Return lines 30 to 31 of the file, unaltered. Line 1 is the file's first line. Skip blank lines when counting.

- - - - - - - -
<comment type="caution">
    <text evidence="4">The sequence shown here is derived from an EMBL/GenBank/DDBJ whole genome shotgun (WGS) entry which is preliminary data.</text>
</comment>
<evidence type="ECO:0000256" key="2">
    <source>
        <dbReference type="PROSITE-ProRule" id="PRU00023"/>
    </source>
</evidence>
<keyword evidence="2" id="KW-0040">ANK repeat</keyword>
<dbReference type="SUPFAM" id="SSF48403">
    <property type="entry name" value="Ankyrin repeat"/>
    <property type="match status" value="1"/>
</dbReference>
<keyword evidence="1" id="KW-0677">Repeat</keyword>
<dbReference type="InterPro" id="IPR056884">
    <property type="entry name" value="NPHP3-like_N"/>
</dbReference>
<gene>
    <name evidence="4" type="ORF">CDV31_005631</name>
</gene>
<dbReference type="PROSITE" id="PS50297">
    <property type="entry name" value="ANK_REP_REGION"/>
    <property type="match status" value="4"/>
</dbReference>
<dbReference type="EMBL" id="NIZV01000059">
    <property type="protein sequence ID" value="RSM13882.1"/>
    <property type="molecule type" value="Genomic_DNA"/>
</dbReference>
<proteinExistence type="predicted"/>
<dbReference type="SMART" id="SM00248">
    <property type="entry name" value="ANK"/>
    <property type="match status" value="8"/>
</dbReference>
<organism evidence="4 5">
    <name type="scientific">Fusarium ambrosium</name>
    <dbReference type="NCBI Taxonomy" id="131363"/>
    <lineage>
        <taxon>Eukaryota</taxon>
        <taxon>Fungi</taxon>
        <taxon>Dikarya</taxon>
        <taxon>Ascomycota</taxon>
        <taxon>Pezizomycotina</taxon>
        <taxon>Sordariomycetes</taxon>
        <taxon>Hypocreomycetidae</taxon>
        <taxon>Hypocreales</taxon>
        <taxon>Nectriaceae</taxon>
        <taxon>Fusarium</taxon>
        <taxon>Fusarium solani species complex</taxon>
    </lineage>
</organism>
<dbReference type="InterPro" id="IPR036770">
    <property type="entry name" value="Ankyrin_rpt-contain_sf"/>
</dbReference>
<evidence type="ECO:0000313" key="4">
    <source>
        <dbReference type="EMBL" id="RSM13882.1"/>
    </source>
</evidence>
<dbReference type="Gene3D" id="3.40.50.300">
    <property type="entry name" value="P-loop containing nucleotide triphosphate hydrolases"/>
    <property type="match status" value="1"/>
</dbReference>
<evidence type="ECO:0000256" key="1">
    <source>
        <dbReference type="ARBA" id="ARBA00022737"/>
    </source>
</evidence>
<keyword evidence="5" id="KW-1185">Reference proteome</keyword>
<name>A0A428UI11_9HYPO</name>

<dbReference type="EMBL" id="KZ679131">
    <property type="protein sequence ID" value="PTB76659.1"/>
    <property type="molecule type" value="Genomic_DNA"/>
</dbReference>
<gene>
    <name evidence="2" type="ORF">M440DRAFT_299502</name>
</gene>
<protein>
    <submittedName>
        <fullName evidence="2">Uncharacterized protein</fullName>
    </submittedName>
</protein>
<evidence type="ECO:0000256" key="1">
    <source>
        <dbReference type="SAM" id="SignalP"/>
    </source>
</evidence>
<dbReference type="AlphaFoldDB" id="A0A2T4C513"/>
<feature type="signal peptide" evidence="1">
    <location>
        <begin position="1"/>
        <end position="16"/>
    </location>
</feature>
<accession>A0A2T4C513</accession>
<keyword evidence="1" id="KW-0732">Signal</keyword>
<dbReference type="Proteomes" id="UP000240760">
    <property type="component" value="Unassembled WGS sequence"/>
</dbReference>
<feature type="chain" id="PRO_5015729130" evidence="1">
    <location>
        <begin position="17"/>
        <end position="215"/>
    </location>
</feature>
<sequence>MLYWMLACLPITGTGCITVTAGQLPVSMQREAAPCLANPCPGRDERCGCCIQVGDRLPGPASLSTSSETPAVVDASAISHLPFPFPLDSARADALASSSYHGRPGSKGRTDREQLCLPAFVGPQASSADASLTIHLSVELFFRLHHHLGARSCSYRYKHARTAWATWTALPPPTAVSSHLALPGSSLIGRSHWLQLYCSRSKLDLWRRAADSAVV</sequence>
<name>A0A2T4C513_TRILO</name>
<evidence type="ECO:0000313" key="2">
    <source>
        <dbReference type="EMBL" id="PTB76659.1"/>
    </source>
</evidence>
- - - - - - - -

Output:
<dbReference type="SMART" id="SM00248">
    <property type="entry name" value="ANK"/>